Southwest Hawaii flights could now face bigger problems than we thought. Aren’t these supposed to be behind us? Challenges reported may impact the number of flights to Hawaii that Southwest can operate, and speak to higher prices ahead. If Southwest does raise prices, it’s a foregone conclusion that Hawaiian Airlines will follow. While this has been widely reported, our focus here is the impact on Hawaii flights.
Changes threatening Southwest Hawaii flights:
- Prices will need to go up, including Hawaii fares, as the airline lacks the capacity to meet current and projected travel demand. Southwest’s CEO said recently that they could fly significantly more flights if it weren’t for the pilot shortage.
- Having to make more money on fewer flights and passengers. Southwest said it is “looking for up revenues on down capacity.” That is a result of not enough pilots to fly more flights.
- Some Southwest Hawaii flights might be going away. Since Southwest cannot fly all of its aircraft, even at the same time it has expanded Hawaii flights, more changes in flight frequency appear to be on the horizon.
- More Hawaii flight seasonality to occur. A hint to this from Southwest is the fact that they’ve already started cycling some of their Hawaii flights off-schedule, only to return them back to their schedule later. So we anticipate both true seasonality by the time of year in their future Hawaii flight schedule, but also flying only certain days of the week on any given route, as Alaska Airlines does to Hawaii.
Southwest can’t fly all of its aircraft at this time.
It still dates back to when the airline, during Covid, slowed its employee acquisition and even encouraged some early retirement, among other things. And Southwest, like other airlines, underestimated the skyrocketing demand for travel and the speed with which it returned. This is all coming together and not in the best way for Hawaii travelers or Southwest.
For most airline employees, except pilots, that issue has been dealt with, or at least as much as possible. But when it comes to the pilots, that is a problem that Southwest can’t easily shake. It has hit the fan recently, according to their CEO Bob Jordan.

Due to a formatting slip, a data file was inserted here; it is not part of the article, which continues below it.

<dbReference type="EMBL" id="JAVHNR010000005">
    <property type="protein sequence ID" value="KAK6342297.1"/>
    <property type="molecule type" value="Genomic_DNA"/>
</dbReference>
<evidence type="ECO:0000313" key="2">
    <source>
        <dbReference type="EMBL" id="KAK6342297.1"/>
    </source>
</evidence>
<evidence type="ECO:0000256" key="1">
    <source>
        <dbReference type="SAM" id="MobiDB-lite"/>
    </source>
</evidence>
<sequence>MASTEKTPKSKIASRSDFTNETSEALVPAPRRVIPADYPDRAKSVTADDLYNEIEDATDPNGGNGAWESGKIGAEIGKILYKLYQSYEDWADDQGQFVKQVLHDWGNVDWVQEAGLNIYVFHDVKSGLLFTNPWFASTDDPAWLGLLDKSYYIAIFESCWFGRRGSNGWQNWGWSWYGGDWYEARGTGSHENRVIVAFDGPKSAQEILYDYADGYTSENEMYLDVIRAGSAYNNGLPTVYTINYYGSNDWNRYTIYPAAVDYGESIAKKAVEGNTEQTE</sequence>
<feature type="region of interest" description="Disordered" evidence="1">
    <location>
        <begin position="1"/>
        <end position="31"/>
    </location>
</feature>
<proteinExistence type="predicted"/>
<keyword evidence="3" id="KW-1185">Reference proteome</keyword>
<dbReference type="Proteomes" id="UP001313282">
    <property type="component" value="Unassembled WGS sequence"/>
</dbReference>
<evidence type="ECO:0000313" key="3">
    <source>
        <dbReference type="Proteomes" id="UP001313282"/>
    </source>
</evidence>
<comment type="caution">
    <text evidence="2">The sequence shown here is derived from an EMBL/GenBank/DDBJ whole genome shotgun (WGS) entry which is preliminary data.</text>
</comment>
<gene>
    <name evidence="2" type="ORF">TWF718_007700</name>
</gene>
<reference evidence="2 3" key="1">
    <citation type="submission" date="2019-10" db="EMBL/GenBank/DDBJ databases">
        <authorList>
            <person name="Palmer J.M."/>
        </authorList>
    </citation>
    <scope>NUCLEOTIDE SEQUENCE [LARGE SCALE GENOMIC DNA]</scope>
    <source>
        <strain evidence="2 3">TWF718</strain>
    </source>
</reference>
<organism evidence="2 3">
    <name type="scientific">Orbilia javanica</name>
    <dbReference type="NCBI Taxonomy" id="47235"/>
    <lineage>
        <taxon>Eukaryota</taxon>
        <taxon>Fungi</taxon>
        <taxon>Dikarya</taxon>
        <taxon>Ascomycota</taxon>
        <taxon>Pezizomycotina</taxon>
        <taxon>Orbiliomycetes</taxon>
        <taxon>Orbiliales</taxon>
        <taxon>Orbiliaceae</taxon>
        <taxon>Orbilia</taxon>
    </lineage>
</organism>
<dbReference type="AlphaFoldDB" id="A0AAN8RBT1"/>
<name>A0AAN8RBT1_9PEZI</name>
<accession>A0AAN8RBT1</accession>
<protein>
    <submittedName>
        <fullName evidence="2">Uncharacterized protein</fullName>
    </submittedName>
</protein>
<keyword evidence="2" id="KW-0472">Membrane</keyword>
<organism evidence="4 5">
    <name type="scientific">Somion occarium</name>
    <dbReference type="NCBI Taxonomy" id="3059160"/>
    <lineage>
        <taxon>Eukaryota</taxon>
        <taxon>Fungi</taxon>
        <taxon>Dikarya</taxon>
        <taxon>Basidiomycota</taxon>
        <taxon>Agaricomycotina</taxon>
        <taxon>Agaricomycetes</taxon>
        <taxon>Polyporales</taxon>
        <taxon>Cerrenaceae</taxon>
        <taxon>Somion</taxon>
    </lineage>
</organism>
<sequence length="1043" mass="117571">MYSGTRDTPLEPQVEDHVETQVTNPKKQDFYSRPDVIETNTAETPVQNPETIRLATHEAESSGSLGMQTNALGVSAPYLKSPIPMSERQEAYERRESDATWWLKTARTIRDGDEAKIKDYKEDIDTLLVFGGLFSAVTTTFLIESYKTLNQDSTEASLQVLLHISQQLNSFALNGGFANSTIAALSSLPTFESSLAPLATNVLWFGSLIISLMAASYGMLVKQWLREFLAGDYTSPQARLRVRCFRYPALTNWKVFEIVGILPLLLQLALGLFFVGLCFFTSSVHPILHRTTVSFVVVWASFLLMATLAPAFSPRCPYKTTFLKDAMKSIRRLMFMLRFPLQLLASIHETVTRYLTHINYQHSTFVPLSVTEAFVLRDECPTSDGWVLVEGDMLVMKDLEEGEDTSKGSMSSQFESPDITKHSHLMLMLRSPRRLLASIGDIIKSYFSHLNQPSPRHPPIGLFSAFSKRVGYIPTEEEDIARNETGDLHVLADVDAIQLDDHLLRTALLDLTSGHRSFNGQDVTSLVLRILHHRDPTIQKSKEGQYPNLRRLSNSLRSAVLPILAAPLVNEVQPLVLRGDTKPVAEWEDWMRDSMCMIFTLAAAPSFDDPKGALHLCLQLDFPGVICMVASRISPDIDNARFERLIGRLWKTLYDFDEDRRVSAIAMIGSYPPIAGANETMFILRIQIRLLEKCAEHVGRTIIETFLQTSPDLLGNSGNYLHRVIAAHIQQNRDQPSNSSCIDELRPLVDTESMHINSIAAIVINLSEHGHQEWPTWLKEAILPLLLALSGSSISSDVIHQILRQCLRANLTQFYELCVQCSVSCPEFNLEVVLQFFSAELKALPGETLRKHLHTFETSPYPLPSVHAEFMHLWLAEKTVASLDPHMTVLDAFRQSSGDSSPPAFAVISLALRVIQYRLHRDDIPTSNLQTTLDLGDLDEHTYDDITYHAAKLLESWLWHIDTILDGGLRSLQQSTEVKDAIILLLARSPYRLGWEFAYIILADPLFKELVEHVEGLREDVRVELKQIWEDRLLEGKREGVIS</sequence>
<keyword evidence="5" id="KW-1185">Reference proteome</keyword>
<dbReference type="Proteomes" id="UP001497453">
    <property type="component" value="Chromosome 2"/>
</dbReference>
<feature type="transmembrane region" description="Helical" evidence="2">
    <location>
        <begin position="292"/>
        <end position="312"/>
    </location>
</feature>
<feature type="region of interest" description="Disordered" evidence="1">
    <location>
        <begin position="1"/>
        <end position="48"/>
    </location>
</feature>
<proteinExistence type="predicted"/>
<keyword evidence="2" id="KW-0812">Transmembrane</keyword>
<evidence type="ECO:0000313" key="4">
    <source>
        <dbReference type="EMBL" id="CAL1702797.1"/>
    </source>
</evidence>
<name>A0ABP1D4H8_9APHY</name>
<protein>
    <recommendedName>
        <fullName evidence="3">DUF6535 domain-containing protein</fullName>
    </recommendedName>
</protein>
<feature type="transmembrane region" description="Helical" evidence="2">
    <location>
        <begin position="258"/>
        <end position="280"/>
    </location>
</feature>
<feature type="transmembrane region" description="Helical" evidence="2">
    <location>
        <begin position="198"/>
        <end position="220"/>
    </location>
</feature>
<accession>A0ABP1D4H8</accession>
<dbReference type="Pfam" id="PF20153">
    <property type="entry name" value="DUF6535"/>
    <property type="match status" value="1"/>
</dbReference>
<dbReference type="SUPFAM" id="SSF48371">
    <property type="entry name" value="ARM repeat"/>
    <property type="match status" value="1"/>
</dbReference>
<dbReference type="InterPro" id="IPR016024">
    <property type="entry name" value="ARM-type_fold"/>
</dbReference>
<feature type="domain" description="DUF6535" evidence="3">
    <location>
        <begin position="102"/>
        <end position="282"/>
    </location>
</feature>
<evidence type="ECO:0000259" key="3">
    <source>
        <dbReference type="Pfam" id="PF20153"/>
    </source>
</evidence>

During their 3rd quarter earnings call, Southwest’s CEO said, “If we could fly all of our aircraft, that is, we had enough pilots to fly the aircraft on property, we would be roughly 5%, 6%, 7%, 8% higher percentage of capacity or ASMs (available seat miles) this year right now. That’s about how much more we could fly. It’s really more that’s the factor that it is the mix of the flying short-haul, medium-haul, long-haul.”
What is Southwest doing to remediate the problem?
Jordan said, “We are on track to hire 1,200 pilots this year and 2,100 pilots next year as planned. We wanted to restore our operational reliability. Going forward, we believe we have capacity better matched seasonally to demand. Our pilot hiring and training continue to be the pacing factor for growth as we move forward. We continue to attract high-quality pilot candidates, and the training program to onboard a new pilot to Southwest Airlines are robust.”
- First and foremost is hiring those 1,200 pilots this year and 2,100 next year if things go according to plan.
- Creativity has also entered the job search at Southwest and other airlines. For example, the photo above of a Southwest pilot and first officer father and daughter team. We are seeing more and more of these creative employment opportunities.
- Out of Southwest’s direct purview, other possibilities being proposed include lowering the requirements for hours of experience. The mandatory retirement age could also be changed to 67 from 65.
- Airlines including Southwest are looking to attract pilots from every possible source. One of those has been regional airlines, which have been losing their pilots to mainline carriers.
Southwest pilot plans could include foreign pilots.
The airline is considering seeking US clearance for H1B visa holders from other countries to be Southwest pilots. They have one pilot in mind to hire, or at least that is what it has stated. For sure, one pilot would be a way to test these uncharted waters.
SWAPA, Southwest pilots’ union, isn’t having any of it, be it one pilot or hundreds. Recently, while stating they were unaware of this new development, SWAPA issued a letter of concern to what they deem a threat to their union members. The union doesn’t like the precedent that this would set.
This industry-wide pilot problem started years ago.
A shortage of qualified pilots has been an issue for a number of years and a myriad of reasons. Among them is that many pilots are hitting the mandatory retirement age (65). The age-old path of military pilots becoming commercial pilots has slowed significantly. Then when Covid hit, more pilots left with great retirement offers, and others just wanted to change jobs.
The airlines flying to Hawaii, including American, Delta, Hawaiian, and Southwest, have all established new training programs with scores of flight schools. But that will take time, and the problem is expected to continue for years to come.
There are currently some 135k airline and commercial pilots in the U.S. It’s been estimated that the airlines will need about 30k more pilots by the end of this decade.
Do you have any concerns about these developments impacting Southwest Hawaii flights?
Our first thought is that if interisland flights are pulled back, we could see the end of the current $39 airfares between islands and go back to the old stratospheric fares for such short flights. This might be a good week in fact to book interisland flights. Ugg.
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